Two of North Ridge’s executives, Joe Phelps and Frank Shampanore, had previously spent time in Potter County, tending to their financial stakes in the natural gas and mining industries. They called upon those contacts to buy North Ridge stock.

Many community leaders – Drs. George and Herman Mosch, Dr. A. F. Domaleski, Ferd Gunzburger and others -- invested and two local banks issued loans. A production facility opened in late summer 1956 at the corner of South Main and Oak streets (modern site of the Zito Media business office).

Eliot, Elisabeth and Robert Ness moved into a home on Third Street, which still stands today behind Northwest Savings Bank.

The Nesses didn’t take long to work themselves into the community fabric. Elisabeth was a talented sculptor whose works remain on display today at museums. She found others in the community who shared her love of art.

Eliot enjoyed small-town living. He often walked with Robert to the Olympic Restaurant and Confectionary for a fountain soda or handmade chocolate treat. He’d invite colleagues over to chat and listen to Eddie Duchin records.

Ness also frequented several local taverns, particularly the Old Hickory – now closed -- on North Main Street.

North Ridge Industrial Corporation was doomed. As orders for watermarked checks remained few and far between, company executives scaled back operations and began working on an exit strategy.

By that time, Ness was working with professional writer Oscar Fraley on a book that sensationalized his battles against the Capone outfit in Chicago. He was diagnosed by Coudersport physician Dr. George Mosch with a heart condition and advised to avoid stress. He was also prescribed a sedative.

Recognizing the potential gold mine that Ness’s exploits presented, Fraley met with Ness on several occasions at the Hotel Crittenden to review scrapbooks and flesh out more details of the brewery raids and dragnets.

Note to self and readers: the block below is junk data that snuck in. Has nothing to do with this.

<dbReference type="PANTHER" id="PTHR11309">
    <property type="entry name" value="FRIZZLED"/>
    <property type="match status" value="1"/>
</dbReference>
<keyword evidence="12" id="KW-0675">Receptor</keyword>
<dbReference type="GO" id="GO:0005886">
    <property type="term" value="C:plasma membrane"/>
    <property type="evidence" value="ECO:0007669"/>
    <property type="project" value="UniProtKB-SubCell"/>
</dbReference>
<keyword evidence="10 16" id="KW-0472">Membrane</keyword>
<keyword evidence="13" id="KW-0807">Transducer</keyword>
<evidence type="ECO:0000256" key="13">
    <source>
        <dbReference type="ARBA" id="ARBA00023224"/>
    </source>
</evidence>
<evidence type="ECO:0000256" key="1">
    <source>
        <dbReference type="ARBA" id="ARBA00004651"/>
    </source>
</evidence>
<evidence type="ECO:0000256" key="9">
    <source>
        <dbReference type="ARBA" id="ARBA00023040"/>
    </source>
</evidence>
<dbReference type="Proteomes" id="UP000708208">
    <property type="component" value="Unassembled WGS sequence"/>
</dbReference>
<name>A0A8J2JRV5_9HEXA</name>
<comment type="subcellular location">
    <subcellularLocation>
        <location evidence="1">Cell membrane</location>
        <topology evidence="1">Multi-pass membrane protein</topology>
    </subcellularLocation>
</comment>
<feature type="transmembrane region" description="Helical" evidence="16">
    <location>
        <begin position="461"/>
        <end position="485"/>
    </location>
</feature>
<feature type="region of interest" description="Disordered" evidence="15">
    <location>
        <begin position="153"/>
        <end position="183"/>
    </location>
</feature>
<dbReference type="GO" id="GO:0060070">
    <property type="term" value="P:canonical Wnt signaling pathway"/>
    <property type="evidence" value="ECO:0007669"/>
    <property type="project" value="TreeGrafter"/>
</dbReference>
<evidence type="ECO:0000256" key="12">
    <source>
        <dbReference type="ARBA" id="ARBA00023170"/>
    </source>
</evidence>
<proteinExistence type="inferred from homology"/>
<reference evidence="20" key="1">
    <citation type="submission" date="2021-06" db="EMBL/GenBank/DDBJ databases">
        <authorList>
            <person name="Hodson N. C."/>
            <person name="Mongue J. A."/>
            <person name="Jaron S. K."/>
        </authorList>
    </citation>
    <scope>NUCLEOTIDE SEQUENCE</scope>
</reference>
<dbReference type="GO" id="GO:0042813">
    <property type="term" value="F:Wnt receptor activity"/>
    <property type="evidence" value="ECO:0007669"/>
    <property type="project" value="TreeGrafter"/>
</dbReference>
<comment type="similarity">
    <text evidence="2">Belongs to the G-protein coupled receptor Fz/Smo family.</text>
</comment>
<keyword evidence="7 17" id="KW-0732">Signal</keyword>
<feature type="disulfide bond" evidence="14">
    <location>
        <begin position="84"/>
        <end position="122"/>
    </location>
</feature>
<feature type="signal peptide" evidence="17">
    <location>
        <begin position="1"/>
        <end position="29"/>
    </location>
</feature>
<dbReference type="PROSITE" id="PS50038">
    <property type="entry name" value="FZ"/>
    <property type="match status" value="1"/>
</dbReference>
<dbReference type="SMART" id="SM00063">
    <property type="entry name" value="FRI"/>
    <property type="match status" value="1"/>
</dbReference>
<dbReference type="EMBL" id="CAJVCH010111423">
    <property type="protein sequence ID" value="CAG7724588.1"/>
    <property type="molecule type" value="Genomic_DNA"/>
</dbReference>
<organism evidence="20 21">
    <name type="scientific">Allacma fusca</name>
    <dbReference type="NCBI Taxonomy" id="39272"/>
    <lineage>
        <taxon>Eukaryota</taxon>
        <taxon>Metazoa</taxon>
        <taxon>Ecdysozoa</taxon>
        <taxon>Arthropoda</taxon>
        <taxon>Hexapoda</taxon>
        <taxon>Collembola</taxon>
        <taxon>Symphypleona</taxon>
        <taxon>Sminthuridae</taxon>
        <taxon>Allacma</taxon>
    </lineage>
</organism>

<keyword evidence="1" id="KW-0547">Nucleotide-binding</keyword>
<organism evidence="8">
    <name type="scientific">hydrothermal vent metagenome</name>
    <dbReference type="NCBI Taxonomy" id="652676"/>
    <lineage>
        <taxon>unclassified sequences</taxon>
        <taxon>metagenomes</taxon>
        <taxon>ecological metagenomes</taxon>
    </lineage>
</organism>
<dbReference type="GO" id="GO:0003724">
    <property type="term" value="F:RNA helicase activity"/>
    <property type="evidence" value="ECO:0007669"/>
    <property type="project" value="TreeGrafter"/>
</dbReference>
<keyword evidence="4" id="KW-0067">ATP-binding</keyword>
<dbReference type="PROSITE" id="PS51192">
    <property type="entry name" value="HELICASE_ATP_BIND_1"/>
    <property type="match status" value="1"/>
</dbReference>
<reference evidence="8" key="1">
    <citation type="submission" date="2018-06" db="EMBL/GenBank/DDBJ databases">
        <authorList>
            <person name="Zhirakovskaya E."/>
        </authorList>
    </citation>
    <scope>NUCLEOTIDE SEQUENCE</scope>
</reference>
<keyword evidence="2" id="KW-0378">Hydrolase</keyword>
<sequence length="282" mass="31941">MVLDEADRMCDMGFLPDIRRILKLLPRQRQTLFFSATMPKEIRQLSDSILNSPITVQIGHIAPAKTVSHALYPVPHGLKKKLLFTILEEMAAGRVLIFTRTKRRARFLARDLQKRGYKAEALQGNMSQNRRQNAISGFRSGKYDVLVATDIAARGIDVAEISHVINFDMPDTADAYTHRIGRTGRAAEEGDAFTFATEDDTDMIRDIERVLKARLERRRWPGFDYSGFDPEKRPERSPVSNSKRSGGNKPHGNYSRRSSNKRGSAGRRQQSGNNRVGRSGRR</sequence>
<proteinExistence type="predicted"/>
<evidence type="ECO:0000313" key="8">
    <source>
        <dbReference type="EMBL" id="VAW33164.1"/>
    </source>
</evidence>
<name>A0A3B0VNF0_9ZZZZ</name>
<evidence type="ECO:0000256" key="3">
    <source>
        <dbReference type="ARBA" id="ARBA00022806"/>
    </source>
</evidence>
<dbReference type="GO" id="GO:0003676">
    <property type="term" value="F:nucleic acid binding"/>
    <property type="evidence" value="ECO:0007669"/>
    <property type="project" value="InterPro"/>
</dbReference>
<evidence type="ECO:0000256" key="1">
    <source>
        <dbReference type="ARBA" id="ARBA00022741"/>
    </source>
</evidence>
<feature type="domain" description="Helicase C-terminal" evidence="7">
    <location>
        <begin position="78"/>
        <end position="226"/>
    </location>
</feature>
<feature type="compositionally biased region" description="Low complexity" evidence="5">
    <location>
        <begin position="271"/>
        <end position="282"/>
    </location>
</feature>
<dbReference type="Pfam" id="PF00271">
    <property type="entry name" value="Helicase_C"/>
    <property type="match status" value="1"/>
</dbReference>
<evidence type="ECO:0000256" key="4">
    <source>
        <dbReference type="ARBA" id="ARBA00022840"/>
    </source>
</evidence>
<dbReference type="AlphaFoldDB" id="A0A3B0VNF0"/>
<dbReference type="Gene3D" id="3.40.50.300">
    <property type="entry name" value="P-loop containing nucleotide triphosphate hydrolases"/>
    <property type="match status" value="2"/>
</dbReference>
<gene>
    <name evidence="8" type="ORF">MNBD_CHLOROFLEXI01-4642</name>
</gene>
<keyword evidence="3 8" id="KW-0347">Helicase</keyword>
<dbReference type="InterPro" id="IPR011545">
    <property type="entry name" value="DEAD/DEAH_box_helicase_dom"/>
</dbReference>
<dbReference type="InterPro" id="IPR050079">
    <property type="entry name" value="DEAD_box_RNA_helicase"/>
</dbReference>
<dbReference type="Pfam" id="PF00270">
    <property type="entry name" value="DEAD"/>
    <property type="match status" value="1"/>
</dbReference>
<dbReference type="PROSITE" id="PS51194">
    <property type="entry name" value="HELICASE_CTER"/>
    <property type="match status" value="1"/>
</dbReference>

When Ness’s memory failed him, Fraley filled in the blanks with his own vivid imagination for a book to be titled “The Untouchables.”

The premise behind the title was legitimate. Ness had shown incredible courage and determination in battling Al Capone’s forces, refusing bribes and cutting into the crime outfit’s economic lifeblood with his raids.

Late on the afternoon of May 16, 1957, Eliot Ness left his office complaining of a headache and walked home. He went immediately to the kitchen sink, where he opened the cold water faucet, reached for a glass and collapsed on the floor. Dr. Mosch pronounced Eliot Ness dead of a heart attack.

Ness’s estate consisted of an aging automobile, some North Ridge stock, and little else. In fact, the Ness family was insolvent. Within weeks of his death, Elisabeth and Robert moved back to Cleveland.

It wasn’t long before the Ness/Fraley book caught the attention of Hollywood.

Meanwhile, back in Coudersport, North Ridge stock certificates can still be found in attics and garages, worthless on their face, but valuable because of Ness’s autograph.